Moses’ decision reminds them that their victory will be God’s victory – and that going into battle would be confirmation of their faith in God’s faithfulness to His covenant promises.

The tribes moved into the Gilead, chased out the Amorite residents, and renamed the towns and cities.  They built homes for their families and pens for their livestock – and then they joined the other Israelites in crossing the Jordan and taking the Land of Canaan.

But why did they try to make a deal with Moses – and God – in the first place?  It could have been pride or a sense of entitlement.  The tribe of Reuben was descended from Jacob’s first-born son, and may have thought they should first pick of where to settle.  

It could have been rebellion – or just pragmatism. Were they actually turning up their noses at God’s gift?  Did they forget their past and were doomed to repeat it?  Or did they convince themselves that the land they wanted was also conquered with God’s help – so God must consider it part of the Promised Land?

Or was it simply reluctance to rise to their spiritual destiny, so they wound up settling for less than what God wanted for them.  It has been said that the good is the enemy of the best.

Regardless of their reasoning or their sincerity, in the end, their choice was short-sighted.  When the enemies of Israel attacked in later years, Reuben, Gad, and Manasseh repeatedly bore the brunt of the attack – took the first hit – because they did not have the Jordan River to protect them – the river they did not want to cross.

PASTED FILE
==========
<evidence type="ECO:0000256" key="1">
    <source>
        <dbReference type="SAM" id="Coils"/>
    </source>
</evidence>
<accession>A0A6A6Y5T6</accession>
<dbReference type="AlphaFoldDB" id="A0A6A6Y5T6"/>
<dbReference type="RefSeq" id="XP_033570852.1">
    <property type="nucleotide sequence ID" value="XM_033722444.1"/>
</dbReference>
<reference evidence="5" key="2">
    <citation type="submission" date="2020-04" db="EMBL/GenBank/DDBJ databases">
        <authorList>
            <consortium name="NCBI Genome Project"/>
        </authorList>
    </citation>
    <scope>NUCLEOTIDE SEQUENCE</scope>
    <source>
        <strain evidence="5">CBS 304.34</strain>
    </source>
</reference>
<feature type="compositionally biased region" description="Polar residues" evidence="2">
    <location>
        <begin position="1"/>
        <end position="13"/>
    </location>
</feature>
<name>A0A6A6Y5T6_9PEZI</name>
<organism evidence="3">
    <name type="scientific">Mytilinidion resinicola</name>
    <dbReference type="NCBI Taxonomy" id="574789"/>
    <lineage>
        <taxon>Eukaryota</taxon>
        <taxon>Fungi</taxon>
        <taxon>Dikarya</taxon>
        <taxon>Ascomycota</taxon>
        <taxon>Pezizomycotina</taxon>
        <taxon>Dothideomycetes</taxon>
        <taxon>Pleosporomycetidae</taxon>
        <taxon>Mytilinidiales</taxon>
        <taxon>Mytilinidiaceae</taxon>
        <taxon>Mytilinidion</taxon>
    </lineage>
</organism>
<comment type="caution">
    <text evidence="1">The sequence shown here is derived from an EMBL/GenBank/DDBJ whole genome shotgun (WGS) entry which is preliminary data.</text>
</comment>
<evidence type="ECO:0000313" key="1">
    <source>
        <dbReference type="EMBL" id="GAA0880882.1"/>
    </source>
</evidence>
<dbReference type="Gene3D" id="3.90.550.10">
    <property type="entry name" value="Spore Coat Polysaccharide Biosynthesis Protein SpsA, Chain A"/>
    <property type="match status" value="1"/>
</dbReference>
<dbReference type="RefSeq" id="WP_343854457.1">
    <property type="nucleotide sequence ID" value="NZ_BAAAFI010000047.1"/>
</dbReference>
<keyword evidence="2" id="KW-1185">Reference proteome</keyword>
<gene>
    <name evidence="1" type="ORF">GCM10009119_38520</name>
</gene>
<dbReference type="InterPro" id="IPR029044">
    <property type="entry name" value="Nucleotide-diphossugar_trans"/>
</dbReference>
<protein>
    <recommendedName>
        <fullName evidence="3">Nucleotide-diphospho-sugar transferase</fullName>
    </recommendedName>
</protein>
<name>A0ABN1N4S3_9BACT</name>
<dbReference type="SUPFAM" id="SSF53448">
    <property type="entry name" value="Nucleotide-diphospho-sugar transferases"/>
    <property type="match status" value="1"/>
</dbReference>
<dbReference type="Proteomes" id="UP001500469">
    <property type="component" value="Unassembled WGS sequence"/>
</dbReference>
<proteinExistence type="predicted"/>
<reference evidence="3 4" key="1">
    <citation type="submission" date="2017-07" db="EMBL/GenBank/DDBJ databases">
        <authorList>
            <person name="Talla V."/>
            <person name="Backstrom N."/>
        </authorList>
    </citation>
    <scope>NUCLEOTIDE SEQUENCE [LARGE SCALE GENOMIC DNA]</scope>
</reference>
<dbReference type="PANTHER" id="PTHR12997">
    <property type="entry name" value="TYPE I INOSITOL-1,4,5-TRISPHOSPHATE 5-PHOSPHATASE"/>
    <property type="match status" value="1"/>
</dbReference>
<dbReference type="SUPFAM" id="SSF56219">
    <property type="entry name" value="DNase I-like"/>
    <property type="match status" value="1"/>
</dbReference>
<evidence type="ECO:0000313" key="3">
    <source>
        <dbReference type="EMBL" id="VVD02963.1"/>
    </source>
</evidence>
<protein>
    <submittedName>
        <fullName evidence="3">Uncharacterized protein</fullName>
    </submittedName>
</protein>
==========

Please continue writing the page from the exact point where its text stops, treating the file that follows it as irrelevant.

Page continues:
And today – that part of ancient Israel – with the exception of the Golan Heights, which is still contested land – is not part of modern Israel.  It’s part of Jordan.  Almost all of the land that they made a deal for was lost. 

How often do we as Christians try to negotiate with God’s will – trying to take the easier or the more comfortable way, rather than doing the hard work of obeying?   Think of the rich young ruler in Luke 18.  He kept God’s Law – pretty much to the letter – but could not go the extra mile that Jesus asked of him: “Go and sell everything you have and give the money to the poor.”  He went away sad.

How sad it is for us, too, when we know what God expects of us and what God has in store for us – and we try to negotiate what seems to be a better deal.  

Paul wrote to the Colossian Christians in our New Testament Lesson for today:

For this reason, since the day we heard about you, we have not stopped praying for you and asking God to fill you with the knowledge of his will through all spiritual wisdom and understanding.  And we pray this in order that you may live a life worthy of the Lord and may please him in every way: bearing fruit in every good work, growing in the knowledge of God, being strengthened with all power according to his glorious might so that you may have great endurance and patience, and joyfully giving thanks to the Father, who has qualified you to share in the inheritance of the saints in the kingdom of light. 

For he has rescued us from the dominion of darkness and brought us into the kingdom of the Son he loves,in whom we have redemption, the forgiveness of sins.

We have a share in the inheritance of the saints.  Jesus has redeemed us and bought our forgiveness, and God has brought us into Jesus’ kingdom of everlasting light.  That is our spiritual destiny.

Do we honestly believe we can negotiate a better deal?

Do we dare even try?